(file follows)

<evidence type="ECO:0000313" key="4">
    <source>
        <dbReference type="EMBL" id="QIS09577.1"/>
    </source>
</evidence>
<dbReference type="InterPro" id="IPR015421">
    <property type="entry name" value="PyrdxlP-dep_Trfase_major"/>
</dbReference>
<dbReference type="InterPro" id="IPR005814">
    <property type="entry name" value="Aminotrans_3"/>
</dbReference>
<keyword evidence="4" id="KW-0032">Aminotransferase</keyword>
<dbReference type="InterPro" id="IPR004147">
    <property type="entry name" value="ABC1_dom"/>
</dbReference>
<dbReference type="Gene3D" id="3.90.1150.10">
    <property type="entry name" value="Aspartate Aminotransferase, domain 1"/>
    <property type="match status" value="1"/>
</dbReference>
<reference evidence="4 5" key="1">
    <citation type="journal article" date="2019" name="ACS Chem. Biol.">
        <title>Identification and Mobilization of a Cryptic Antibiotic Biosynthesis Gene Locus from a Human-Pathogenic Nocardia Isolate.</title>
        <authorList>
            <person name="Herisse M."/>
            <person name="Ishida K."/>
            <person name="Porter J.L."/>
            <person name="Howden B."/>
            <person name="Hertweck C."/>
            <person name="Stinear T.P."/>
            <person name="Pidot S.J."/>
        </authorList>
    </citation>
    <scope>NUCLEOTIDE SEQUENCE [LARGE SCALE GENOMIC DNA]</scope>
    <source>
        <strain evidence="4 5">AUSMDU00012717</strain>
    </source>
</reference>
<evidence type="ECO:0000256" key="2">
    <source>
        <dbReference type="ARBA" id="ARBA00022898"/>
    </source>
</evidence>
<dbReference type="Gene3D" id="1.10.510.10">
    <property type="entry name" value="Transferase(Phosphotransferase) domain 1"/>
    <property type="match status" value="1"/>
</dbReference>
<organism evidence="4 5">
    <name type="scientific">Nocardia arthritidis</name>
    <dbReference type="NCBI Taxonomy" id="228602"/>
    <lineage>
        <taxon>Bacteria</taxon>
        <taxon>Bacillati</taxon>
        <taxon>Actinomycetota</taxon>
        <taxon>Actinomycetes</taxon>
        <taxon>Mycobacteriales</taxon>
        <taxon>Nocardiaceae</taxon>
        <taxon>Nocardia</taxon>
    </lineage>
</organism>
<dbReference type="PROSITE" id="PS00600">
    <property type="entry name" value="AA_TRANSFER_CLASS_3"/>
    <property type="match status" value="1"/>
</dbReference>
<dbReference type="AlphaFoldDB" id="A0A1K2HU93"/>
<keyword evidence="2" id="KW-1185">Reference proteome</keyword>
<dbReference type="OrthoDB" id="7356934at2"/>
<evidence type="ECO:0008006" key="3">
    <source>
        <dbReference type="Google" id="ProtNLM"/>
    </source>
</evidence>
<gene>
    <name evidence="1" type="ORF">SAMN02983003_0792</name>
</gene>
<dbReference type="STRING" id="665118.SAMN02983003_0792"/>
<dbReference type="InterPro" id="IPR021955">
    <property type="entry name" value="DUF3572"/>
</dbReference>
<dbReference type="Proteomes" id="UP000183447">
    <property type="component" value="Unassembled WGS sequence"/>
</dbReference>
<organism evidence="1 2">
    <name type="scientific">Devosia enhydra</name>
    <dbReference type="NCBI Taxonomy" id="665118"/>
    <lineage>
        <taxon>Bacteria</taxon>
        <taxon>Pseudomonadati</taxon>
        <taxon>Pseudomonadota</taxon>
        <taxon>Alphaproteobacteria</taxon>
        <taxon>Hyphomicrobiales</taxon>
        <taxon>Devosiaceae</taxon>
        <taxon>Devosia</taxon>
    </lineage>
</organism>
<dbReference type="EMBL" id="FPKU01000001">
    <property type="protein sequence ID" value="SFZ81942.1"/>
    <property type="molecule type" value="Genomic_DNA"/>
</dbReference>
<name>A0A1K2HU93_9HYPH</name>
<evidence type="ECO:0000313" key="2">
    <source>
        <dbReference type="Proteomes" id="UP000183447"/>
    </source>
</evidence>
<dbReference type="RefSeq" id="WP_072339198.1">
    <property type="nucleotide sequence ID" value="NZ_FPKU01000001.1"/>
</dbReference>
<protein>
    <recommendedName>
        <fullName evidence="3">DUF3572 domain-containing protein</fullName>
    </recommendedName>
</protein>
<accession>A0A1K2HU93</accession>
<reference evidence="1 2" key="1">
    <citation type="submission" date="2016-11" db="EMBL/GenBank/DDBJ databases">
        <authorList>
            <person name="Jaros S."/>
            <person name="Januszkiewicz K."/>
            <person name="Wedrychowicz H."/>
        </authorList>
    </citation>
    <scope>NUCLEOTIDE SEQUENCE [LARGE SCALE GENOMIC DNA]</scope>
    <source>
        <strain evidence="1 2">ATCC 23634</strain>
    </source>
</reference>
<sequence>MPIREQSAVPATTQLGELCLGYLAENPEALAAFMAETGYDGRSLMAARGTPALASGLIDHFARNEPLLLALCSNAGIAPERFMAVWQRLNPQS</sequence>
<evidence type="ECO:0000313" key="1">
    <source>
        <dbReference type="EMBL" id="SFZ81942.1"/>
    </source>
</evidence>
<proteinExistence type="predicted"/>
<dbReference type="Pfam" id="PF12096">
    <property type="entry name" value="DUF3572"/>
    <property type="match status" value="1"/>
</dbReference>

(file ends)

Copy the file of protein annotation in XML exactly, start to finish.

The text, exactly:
<evidence type="ECO:0000313" key="4">
    <source>
        <dbReference type="EMBL" id="QIS09577.1"/>
    </source>
</evidence>
<dbReference type="InterPro" id="IPR015421">
    <property type="entry name" value="PyrdxlP-dep_Trfase_major"/>
</dbReference>
<dbReference type="InterPro" id="IPR005814">
    <property type="entry name" value="Aminotrans_3"/>
</dbReference>
<keyword evidence="4" id="KW-0032">Aminotransferase</keyword>
<dbReference type="InterPro" id="IPR004147">
    <property type="entry name" value="ABC1_dom"/>
</dbReference>
<dbReference type="Gene3D" id="3.90.1150.10">
    <property type="entry name" value="Aspartate Aminotransferase, domain 1"/>
    <property type="match status" value="1"/>
</dbReference>
<reference evidence="4 5" key="1">
    <citation type="journal article" date="2019" name="ACS Chem. Biol.">
        <title>Identification and Mobilization of a Cryptic Antibiotic Biosynthesis Gene Locus from a Human-Pathogenic Nocardia Isolate.</title>
        <authorList>
            <person name="Herisse M."/>
            <person name="Ishida K."/>
            <person name="Porter J.L."/>
            <person name="Howden B."/>
            <person name="Hertweck C."/>
            <person name="Stinear T.P."/>
            <person name="Pidot S.J."/>
        </authorList>
    </citation>
    <scope>NUCLEOTIDE SEQUENCE [LARGE SCALE GENOMIC DNA]</scope>
    <source>
        <strain evidence="4 5">AUSMDU00012717</strain>
    </source>
</reference>
<evidence type="ECO:0000256" key="2">
    <source>
        <dbReference type="ARBA" id="ARBA00022898"/>
    </source>
</evidence>
<dbReference type="Gene3D" id="1.10.510.10">
    <property type="entry name" value="Transferase(Phosphotransferase) domain 1"/>
    <property type="match status" value="1"/>
</dbReference>
<organism evidence="4 5">
    <name type="scientific">Nocardia arthritidis</name>
    <dbReference type="NCBI Taxonomy" id="228602"/>
    <lineage>
        <taxon>Bacteria</taxon>
        <taxon>Bacillati</taxon>
        <taxon>Actinomycetota</taxon>
        <taxon>Actinomycetes</taxon>
        <taxon>Mycobacteriales</taxon>
        <taxon>Nocardiaceae</taxon>
        <taxon>Nocardia</taxon>
    </lineage>
</organism>
<dbReference type="PROSITE" id="PS00600">
    <property type="entry name" value="AA_TRANSFER_CLASS_3"/>
    <property type="match status" value="1"/>
</dbReference>
<dbReference type="AlphaFoldDB" id="A0A1K2HU93"/>
<keyword evidence="2" id="KW-1185">Reference proteome</keyword>
<dbReference type="OrthoDB" id="7356934at2"/>
<evidence type="ECO:0008006" key="3">
    <source>
        <dbReference type="Google" id="ProtNLM"/>
    </source>
</evidence>
<gene>
    <name evidence="1" type="ORF">SAMN02983003_0792</name>
</gene>
<dbReference type="STRING" id="665118.SAMN02983003_0792"/>
<dbReference type="InterPro" id="IPR021955">
    <property type="entry name" value="DUF3572"/>
</dbReference>
<dbReference type="Proteomes" id="UP000183447">
    <property type="component" value="Unassembled WGS sequence"/>
</dbReference>
<organism evidence="1 2">
    <name type="scientific">Devosia enhydra</name>
    <dbReference type="NCBI Taxonomy" id="665118"/>
    <lineage>
        <taxon>Bacteria</taxon>
        <taxon>Pseudomonadati</taxon>
        <taxon>Pseudomonadota</taxon>
        <taxon>Alphaproteobacteria</taxon>
        <taxon>Hyphomicrobiales</taxon>
        <taxon>Devosiaceae</taxon>
        <taxon>Devosia</taxon>
    </lineage>
</organism>
<dbReference type="EMBL" id="FPKU01000001">
    <property type="protein sequence ID" value="SFZ81942.1"/>
    <property type="molecule type" value="Genomic_DNA"/>
</dbReference>
<name>A0A1K2HU93_9HYPH</name>
<evidence type="ECO:0000313" key="2">
    <source>
        <dbReference type="Proteomes" id="UP000183447"/>
    </source>
</evidence>
<dbReference type="RefSeq" id="WP_072339198.1">
    <property type="nucleotide sequence ID" value="NZ_FPKU01000001.1"/>
</dbReference>
<protein>
    <recommendedName>
        <fullName evidence="3">DUF3572 domain-containing protein</fullName>
    </recommendedName>
</protein>
<accession>A0A1K2HU93</accession>
<reference evidence="1 2" key="1">
    <citation type="submission" date="2016-11" db="EMBL/GenBank/DDBJ databases">
        <authorList>
            <person name="Jaros S."/>
            <person name="Januszkiewicz K."/>
            <person name="Wedrychowicz H."/>
        </authorList>
    </citation>
    <scope>NUCLEOTIDE SEQUENCE [LARGE SCALE GENOMIC DNA]</scope>
    <source>
        <strain evidence="1 2">ATCC 23634</strain>
    </source>
</reference>
<sequence>MPIREQSAVPATTQLGELCLGYLAENPEALAAFMAETGYDGRSLMAARGTPALASGLIDHFARNEPLLLALCSNAGIAPERFMAVWQRLNPQS</sequence>
<evidence type="ECO:0000313" key="1">
    <source>
        <dbReference type="EMBL" id="SFZ81942.1"/>
    </source>
</evidence>
<proteinExistence type="predicted"/>
<dbReference type="Pfam" id="PF12096">
    <property type="entry name" value="DUF3572"/>
    <property type="match status" value="1"/>
</dbReference>